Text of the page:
The work discusses how the villagers wanted swasthya (health) in the village and getting an SHC (Sub-health center) was their way to ensure it. The course of action that the work took towards transformation helped me understand how the women understand and envision action, as it was through continuous dialogues with each other that we had reached a point where the central question became health. What does the Baiga village, with its still very much alive Panda traditional system of healing do to the development discourse? The work is an attempt to look at such cultures as traces to the fractures of modernity.

Through the work, I attempt to put to question the kind of struggle that alternatives to the rational scientific modern technocratic ways of living have to go through to be recognized as valid alternatives to Development (where Development ceases to be one sole organizing principle of social life – a post-Developmental era), even when they are capable in their own contexts, as are the modern people, to lead meaningful lives by continuing their ways of life. Why an attempt at homogenizing such rich and diverse forms of life? Does this give way to a peek into the insecurities of modernity that is constantly, still struggling to deepen its roots in such cultural communities?

The work proposes that simply criticizing the modern system of health for the violence it symbolizes is impractical. In a shifting space of negotiations between the life worlds of modern and traditional, the people have come to see the modern health institutions as alternatives that even if untrustworthy, are experienced as a need in rural spaces too. So, it is not about criticizing one and adopting the other system, but it is about removing the un-freedoms that limit people’s agency to make the best choice for them. Cultures need to re- invent their own modernity appropriate to one’s circumstances and social practices, by applying reason. There is a need to look at tradition and modernity not as dichotomous entities constructing realities, but as overlapping instrumentalities contributing to a hybridized reality.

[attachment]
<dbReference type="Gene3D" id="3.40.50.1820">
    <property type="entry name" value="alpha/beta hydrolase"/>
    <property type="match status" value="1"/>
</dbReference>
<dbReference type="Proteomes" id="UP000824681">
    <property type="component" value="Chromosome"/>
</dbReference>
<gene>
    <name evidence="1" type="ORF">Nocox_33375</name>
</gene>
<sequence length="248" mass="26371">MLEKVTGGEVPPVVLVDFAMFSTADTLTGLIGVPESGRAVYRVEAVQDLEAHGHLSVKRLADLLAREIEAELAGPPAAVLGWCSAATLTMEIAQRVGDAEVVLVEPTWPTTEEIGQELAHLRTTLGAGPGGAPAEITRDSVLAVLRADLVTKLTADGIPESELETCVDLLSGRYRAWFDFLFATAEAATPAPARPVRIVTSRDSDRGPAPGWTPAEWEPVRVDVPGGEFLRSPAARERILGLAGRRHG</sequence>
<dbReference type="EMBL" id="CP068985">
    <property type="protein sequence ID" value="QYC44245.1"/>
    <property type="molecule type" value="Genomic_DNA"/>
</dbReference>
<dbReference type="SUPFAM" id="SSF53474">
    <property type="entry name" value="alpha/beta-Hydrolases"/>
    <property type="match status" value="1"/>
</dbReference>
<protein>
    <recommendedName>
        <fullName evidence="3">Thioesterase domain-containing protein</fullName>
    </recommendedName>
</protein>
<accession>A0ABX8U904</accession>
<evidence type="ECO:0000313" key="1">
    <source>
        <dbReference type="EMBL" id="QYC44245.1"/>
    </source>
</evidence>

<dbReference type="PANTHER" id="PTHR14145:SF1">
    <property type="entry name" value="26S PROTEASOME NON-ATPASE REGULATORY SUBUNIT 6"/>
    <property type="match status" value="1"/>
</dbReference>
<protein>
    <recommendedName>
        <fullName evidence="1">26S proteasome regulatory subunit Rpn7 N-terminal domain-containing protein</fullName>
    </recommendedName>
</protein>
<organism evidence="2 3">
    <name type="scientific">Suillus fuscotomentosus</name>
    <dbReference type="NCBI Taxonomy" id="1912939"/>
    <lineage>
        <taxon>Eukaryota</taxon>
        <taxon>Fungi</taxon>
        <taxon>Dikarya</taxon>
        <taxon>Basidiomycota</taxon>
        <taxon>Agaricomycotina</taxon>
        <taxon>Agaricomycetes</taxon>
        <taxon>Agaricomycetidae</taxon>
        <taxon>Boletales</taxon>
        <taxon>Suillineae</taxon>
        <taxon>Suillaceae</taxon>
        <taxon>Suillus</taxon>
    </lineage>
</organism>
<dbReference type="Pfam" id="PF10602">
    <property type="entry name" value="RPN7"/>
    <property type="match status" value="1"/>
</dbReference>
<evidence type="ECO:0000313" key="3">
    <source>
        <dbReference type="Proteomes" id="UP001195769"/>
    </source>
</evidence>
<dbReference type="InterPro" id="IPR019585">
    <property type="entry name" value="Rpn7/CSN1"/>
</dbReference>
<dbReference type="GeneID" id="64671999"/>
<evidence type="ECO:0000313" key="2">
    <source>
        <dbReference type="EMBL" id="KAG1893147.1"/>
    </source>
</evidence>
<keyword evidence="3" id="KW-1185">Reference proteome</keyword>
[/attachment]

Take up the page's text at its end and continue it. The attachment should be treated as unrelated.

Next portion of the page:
This work opens up a space for possibility of a dialogue between the community and the structures of the State and non- State actors. It questions health in terms of how the modern State looks at it and in turn, how the notions of health of the State establish un-health in the way people (women in the SHGs, with SHGs as metaphors of un- health) experience it. It widens the insecurities of modernity, as it seems like the Baiga village could open up the fractures of the structures of modernity, in the way it leads up to promises of a unilinear notion of moving towards health.

To sum up, the work destabilizes the singular understanding of action and transformation as leading to an empirical visible change; it tries to complicate the way Developmental agenda is being talked about in today’s world order by bringing about a change at the conceptual level. The work can be seen as an opening through which many others can look into the fractures of modernity; as one can no longer see the Baiga in a “lack” and “poverty” without questioning such stereotypes for their redundancy, as they have been seen as ahistorical entities due to the discursive homogenization brought about through the Developmental agenda.

I contend that the Baiga being a tribe that has been a challenge to work with, through its resistances- in silence and absence- to the structures of modernity and notions of Capital centric Development, has opened up small windows of possibilities of change in the little time that I had to engage with them. The work has potential to be explored further in bringing together the gaps between the community’s imagination of health, the State’s imagination to provide it and Development Practice students’ to engage with both to look at health as a whole in the cracks of the social and political realities of Development, as it is only seen through the “productive” in the bodies.

Key words: Baiga, Health, Modernity, Development, Faith


Researcher: Neeraj Joshi
Title of Research: Rural transformation in Podchuanpadar, Rayagada district, Odisha: communities’ needs, effective communication, and institutions of delivery
Field Faculty: 
Lt. Saroj Narayan Barik
Academic Supervisor: Prof. Anup Dhar

Researcher: Niraj Kumar
Title of Research: Education beyond numbers, State; Policy and Pedagogy
Field Faculty: Mr. Pranjal Saikia
Academic Supervisor: Prof. Anup Dhar

Researcher: Nishant Choudhary
Title of Research: The Question of Men: In a ‘Woman Centric’ Development Imagination
Field Faculty: Amit Singh and Dr. Archana Singh
Academic Supervisor: Prof. Anup Dhar

Researcher: Partha Sarthi
Title of Research: Local resources and livelihood options: convergence of traditional and scientific   knowledge for augment rural
Field Faculty: Dr. Santosh Kumar Singh
Academic Supervisor: Mr. Suvakant Nayak

Researcher: Pooja Mehra
Title of Research: Drop-Out and absentees Among Children in Government schools of Rural Jharkhand
Field Faculty: Ms. Sarbani Bose
Academic Supervisor: Prof.Anup Dhar

Researcher: Pratibh Mishra
Title of Research: Synthesizing the Alternatives in Agriculture: A study of cotton farmers in Mandol Pitesu village of Rayagada, Odisha
Field Faculty:
Academic Supervisor: 
Prof. Anup Dhar

Researcher: Pravendra Singh
Title of Research: The idea of de-centralised planning and the grassroots reality: a case of Ssatbahana village in Dhamtari, Chhattisgarh
Field Faculty:
Academic Supervisor: 
Prof. Anup Dhar

Researcher: Rahul Singh
Title of Research: Coming Together as a Collective: An Action Research Study on the Impact of ‘Collective Community Action’ in a Water Scarce Tribal Village of Gudrapara in Dhamtari District of Chhattisgarh